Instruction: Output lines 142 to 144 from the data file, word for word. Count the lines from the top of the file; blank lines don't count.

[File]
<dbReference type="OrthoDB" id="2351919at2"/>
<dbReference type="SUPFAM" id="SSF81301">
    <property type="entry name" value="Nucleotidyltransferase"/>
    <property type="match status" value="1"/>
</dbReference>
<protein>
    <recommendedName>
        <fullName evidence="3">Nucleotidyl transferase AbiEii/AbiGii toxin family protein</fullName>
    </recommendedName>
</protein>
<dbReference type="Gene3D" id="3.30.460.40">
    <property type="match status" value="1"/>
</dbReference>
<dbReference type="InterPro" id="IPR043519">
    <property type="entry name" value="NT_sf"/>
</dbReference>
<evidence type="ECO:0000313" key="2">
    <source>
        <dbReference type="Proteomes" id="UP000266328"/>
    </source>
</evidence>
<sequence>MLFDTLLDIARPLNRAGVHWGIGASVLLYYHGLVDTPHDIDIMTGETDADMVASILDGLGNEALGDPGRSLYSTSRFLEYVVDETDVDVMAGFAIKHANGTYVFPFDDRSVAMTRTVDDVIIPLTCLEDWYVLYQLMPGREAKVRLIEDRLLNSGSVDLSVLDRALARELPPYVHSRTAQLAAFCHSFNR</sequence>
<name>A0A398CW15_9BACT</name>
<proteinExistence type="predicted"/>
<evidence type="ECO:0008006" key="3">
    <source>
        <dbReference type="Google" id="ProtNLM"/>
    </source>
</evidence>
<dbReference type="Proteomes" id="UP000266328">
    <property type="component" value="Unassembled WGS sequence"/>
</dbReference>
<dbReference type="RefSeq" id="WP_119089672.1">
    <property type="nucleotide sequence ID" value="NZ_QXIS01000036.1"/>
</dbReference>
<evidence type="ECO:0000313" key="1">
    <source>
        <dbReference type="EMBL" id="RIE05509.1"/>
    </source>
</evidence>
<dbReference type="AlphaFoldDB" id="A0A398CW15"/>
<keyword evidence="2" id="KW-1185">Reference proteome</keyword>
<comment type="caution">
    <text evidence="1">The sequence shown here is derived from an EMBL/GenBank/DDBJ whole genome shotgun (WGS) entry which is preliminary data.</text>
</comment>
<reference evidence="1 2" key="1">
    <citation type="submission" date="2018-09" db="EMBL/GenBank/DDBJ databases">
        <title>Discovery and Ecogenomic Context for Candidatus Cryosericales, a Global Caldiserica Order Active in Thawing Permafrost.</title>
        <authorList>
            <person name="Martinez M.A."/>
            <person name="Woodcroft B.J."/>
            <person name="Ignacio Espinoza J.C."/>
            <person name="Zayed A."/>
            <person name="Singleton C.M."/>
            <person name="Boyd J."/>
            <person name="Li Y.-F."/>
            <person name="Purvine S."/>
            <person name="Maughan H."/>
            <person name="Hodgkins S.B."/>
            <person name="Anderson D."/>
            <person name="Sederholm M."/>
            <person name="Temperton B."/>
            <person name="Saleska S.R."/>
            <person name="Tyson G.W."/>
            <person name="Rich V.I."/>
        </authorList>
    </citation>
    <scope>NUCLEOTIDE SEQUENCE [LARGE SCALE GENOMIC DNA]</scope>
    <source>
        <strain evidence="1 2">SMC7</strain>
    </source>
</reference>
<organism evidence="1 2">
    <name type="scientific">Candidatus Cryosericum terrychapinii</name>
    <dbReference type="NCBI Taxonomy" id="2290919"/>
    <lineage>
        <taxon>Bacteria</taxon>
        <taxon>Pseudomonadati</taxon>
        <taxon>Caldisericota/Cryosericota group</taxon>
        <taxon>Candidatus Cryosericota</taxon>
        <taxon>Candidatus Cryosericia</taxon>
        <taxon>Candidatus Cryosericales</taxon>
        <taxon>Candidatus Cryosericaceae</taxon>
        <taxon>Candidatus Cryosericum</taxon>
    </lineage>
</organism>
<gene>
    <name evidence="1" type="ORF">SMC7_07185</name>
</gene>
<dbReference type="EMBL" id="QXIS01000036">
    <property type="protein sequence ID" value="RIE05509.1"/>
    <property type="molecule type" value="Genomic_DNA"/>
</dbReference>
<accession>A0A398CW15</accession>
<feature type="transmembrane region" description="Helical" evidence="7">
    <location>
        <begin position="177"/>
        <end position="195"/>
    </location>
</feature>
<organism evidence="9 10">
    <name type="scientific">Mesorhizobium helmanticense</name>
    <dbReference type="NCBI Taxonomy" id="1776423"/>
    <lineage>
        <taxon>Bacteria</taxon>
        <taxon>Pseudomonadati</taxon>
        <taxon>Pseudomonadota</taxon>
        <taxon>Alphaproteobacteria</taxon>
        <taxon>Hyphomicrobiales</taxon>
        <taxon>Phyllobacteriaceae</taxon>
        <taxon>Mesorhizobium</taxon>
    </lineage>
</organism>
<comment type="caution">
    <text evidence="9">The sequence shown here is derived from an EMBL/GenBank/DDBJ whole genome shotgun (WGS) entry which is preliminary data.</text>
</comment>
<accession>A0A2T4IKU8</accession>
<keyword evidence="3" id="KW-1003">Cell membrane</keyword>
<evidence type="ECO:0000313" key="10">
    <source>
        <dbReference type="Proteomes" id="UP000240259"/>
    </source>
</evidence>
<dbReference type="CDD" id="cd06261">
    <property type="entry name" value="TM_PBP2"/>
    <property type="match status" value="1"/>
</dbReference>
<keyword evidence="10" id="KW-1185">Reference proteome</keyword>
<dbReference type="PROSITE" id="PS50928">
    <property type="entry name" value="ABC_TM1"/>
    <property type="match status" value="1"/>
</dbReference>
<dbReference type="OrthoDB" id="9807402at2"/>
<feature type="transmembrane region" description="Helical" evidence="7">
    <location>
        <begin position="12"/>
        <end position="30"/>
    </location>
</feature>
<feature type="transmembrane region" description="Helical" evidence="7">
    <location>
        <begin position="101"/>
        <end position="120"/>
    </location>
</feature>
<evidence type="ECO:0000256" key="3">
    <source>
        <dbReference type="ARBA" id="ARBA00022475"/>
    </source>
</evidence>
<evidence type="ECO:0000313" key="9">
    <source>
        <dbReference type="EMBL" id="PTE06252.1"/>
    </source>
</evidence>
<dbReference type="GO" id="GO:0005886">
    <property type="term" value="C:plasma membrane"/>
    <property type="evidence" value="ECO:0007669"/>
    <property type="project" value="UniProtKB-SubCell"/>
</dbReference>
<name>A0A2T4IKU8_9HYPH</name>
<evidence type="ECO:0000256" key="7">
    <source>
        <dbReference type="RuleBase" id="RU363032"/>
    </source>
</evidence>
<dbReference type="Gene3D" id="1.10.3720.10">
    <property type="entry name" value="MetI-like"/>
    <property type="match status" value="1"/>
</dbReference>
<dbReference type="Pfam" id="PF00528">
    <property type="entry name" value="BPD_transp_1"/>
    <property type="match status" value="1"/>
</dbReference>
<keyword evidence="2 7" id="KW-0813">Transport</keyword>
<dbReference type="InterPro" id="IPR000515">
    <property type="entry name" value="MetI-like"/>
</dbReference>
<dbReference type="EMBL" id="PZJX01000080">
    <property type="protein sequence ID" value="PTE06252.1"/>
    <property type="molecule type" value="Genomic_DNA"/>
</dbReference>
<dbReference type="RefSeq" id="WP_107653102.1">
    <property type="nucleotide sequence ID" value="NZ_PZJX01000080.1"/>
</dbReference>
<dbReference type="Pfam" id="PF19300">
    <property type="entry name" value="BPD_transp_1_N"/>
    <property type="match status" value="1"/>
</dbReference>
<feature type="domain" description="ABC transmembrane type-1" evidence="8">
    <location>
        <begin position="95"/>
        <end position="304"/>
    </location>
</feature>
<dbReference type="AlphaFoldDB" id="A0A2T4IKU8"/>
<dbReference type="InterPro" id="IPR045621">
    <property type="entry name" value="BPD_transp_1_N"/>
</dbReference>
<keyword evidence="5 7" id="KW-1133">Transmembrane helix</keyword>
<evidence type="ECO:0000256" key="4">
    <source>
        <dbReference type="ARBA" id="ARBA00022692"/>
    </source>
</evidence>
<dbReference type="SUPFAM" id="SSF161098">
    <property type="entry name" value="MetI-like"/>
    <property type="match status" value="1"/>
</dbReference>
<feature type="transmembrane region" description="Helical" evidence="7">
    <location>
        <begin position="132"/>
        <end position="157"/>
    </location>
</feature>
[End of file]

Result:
        <begin position="101"/>
        <end position="120"/>
    </location>